It's the seasons where people start thinking about travel again, whether that be business or pleasure. And after a year of, stay-at-home orders, and travel restrictions, people are a bit rusty when it comes to traveling.
One aspect of travel I've had a fair few questions about over the past few weeks is travel locks. You know, the little padlocks that you use to secure the zipper on a suitcase, or perhaps it's built into the latch of the case.
They come in all shapes and sizes.
I mean, these look beefy, have that official TSA logo on them, and the keys look pretty serious.
They look like the kind of thing you can trust, right?
They're only any good at protecting your stuff against an honest person.
First off, when the TSA introduced the system of travel locks where it held a set of master keys to the locks, allowing officials to open them for inspection without breaking the lock, the bar for security was lowered dramatically. The locks offer dubious levels of security. A person semi-experienced in lock picking can open them in seconds (I can open most in a few seconds).
To make matters worse, the companies making these locks cut corners, so the locks themselves are vulnerable to a multitude of semi-skilled attacks. For example, combination locks manufactured with poor tolerances so they can be opened by feel.
Another problem is that some manufacturers offer keys for their locks. While they differ from TSA's own master keys, there aren't a huge number in circulations, so a determined criminal can spend a few dollars on a selection of travel locks and get a near-complete set.
And the icing on the cake was that the TSA's own master keys escaped into the wild years ago, meaning that copies are everywhere -- or at least in the hands of people who shouldn't have them.
There are TSA locks out there that feature an indicator to show if the lock has been opened using a master key, but based on my experience or testing these locks, this indicator is easily bypassed.
On top of that, there is a myriad of ways to get into bags and suitcases (most without leaving a sign), from forcing the zipper to popping the hinge open.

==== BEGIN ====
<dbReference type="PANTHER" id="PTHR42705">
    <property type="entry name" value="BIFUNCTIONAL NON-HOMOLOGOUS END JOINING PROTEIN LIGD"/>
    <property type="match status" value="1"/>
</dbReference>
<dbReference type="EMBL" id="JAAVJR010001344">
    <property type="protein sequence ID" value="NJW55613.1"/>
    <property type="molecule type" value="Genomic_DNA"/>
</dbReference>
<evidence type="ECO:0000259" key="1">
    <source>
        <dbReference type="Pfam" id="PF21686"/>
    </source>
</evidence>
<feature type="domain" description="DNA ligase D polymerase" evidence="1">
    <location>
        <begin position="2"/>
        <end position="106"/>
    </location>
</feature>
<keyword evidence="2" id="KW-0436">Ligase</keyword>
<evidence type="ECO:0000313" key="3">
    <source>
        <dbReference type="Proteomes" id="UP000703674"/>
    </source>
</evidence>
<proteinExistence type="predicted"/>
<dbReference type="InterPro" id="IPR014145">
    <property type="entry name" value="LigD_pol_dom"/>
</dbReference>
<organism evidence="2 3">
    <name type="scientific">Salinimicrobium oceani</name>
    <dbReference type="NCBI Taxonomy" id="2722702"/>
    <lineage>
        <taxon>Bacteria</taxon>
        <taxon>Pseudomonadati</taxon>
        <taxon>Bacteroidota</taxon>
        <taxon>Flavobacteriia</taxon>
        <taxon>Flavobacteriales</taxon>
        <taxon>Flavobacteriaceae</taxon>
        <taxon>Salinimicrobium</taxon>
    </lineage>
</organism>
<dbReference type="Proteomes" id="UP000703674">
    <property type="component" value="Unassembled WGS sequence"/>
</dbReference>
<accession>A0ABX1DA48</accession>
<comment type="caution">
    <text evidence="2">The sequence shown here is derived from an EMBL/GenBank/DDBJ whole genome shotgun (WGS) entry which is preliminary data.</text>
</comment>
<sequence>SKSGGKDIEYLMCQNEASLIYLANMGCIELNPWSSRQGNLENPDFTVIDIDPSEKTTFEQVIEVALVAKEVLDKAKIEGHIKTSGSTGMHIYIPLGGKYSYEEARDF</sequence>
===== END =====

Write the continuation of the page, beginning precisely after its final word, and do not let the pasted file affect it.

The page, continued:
Bottom line, we're back to that honest person thing.
So, what can you do?
Firstly, I still recommend you lock your luggage. Even the second or two it might take an attacker to open the lock makes your luggage less enticing than an unprotected bag or suitcase. They also stop the zip or latch from coming open on you unexpectedly.
I also augment the lock with some other indicator that would show if my bad has been tampered with. Perhaps some thread around the zipper pulls, or a bit of paper between the seals of the case. Something that will alert me if the item has been opened.
Secondly, I like to make my bags distinctive -- stickers, reflective tape, that sort of stuff -- because that makes them less anonymous and harder for a would-be criminal to make the excuse that it looked like their bag.
Thirdly, when I'm not going through airports, I put better locks on my bags. I'm a fan of ABUS locks. They can still be opened by someone skilled and determined, but it'll take more time, and again that makes your luggage less enticing to criminals.
Also, keep your valuables on you or near you. If you want to take your laptop or camera with you, then be ready to haul it around with you.
I'm a big fan of having Tile tags on things that might be lost or stolen like keys, wallets, and bags.
Then there's insurance. Yup, no matter what precautions you take, you can still lose things, and one thing that I feel helps prevent lost sleep is to have adequate cover for my gear.
So, there you have it. The ugly truth about travel locks.
Stay safe and happy travels.